traveling in a fried-out Kombi, on a hippie trail head full of zombie, I met a strange lady, she made nervous –

    indeed – Ladies Night re-imagined with a clever slash of a Sharpie to Eighties Night. I could see Maggie and her friends sitting at the rail, just above the dance floor. This time it was “for good,” she’d said. I didn’t see any good in it and neither did she, from her expression, although her BFF Alice seemed to be having the time of her life. That’s what I should do – take Alice home – revenge sex is a dish best served. . . no, wait, that’s not the expression. . .

    . . .you better run, you better take cover. . .Whoa ooo ooh, where were you, when I needed you. . .

    perfect segue, as the DJ eased into Greg Kihn Band. At least he was kind enough not to play that fucking break up song. I don’t think I could take that tonight.

    “They don’t write ‘em like that any more.” The bartender had finally found me.

    “Thank God,” I answered, pushing my glass toward him.

    He refilled the glass. “Girl problems?” the bartender asked, sliding a white calling card across the bar. Small block letters read – THE SPECIAL.

    “The Special?”

    “You want her back don’t you?”

    “Nooooooo! We’ve been together for like a million years, why would I want her back. I want her to realize that she was wrong.”

    “Then take the card and go through that curtain at the end of the bad.”

    “That curtain?”

    He nodded.

    “The special?”

    He nodded again.

    I stepped through the curtain. It was a private bar, three stools and an ancient bartender.

    “Welcome,” he said. “Come for the “Special,” did you?

    “I guess.” I said, humoring him. “So, how’s it work?”

    “It’s simple. Drink this,” he said, sliding a tall shot glass of blue liquid toward me. “And then you have a choice to make. Forget your past or get her back, either choice is guaranteed, but both have its own consequences.”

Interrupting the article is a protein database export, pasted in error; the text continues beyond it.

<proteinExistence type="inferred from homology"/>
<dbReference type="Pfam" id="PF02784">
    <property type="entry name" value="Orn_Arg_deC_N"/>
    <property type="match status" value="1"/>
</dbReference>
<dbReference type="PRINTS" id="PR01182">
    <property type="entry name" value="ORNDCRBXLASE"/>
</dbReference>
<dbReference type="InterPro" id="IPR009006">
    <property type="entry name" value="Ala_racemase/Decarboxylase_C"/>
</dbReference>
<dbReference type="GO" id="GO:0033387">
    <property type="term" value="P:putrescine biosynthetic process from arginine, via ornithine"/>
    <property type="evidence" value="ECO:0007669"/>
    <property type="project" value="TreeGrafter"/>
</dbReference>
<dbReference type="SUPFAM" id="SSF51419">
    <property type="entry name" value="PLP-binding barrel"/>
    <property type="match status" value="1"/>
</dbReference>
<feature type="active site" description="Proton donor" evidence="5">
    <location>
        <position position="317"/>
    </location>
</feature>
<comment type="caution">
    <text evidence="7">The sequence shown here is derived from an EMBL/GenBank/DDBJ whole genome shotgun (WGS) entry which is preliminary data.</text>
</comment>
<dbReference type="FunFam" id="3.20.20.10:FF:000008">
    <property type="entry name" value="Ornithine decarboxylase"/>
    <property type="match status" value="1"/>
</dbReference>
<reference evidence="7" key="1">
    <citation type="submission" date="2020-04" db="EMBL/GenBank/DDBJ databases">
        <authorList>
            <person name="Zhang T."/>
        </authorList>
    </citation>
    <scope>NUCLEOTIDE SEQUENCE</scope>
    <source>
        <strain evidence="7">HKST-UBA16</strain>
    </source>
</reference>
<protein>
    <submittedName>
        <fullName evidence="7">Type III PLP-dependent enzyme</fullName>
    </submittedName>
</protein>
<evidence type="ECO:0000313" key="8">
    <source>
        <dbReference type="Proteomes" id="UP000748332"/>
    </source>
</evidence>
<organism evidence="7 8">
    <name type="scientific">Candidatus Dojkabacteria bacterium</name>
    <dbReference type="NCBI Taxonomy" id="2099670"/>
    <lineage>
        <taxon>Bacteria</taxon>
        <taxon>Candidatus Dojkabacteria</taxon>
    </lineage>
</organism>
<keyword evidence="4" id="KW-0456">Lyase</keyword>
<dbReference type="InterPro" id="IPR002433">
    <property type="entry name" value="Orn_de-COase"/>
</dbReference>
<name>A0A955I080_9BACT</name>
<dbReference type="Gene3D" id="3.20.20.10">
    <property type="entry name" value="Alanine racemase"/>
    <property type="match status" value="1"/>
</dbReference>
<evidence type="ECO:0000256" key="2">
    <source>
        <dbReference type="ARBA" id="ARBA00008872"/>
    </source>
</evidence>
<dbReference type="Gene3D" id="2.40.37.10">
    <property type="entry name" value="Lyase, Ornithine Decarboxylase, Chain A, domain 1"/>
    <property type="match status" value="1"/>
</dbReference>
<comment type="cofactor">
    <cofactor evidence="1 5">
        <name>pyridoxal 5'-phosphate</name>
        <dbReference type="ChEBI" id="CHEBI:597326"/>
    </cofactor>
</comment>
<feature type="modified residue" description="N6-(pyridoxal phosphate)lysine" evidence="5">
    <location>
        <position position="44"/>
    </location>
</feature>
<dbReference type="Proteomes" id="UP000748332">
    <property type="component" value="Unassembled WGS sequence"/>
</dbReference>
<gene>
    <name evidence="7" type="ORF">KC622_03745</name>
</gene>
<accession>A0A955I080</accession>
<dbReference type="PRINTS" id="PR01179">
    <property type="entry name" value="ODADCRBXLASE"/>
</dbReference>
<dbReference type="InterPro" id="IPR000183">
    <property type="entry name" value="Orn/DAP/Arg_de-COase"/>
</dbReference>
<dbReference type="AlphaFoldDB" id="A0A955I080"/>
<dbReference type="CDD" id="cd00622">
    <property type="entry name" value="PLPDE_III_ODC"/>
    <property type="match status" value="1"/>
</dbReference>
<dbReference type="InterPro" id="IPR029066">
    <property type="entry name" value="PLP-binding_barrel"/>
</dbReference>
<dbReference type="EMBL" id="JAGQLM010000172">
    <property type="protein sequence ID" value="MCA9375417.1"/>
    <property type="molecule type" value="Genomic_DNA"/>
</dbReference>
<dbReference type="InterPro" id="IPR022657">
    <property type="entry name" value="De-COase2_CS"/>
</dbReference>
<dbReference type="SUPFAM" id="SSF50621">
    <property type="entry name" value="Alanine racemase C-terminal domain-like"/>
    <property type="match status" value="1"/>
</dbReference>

I’ve never a big fan of mixing my booze, but I was already five Maker’s into the journey. “Alright, what the hell?” and I slammed it back.

    “Okay,” said the old man. “Now, in order to activate the potion I need you to step through this door and kill the person on the other side.”

    “No way, I’m not killing anyone.”

    “Fine,” he said. “That’s your choice, but, if you don’t activate the potion, you will forget your past..”

    The old man laid a Louisville Slugger on the bar. “You have three minutes.”
    I grabbed the bat and stepped through the door – the florescent lights of the ladies room were blinding – Alice was kneeling over some poor girl who’d had better evenings. Blood was everywhere, as Alice bit and tore into her chest, growling and writhing. She turned her dead eyes to me and I swung. Again, and again.

    The bat slid from my bloody hand as I stepped outside. Maggie was walking toward me, slowly. I expected round two – or worse, I’d just killed her BFF – instead, she threw her arms around me.

    “I am so sorry. I don’t know what I was thinking. I love you baby. I can’t live without you. I want us to be together forever.” She kissed my fingers, tasting Alice’s blood and smiled. “Forever,” she whispered, always tender and loving, as her teeth tore deep into my shoulder.


    699 Words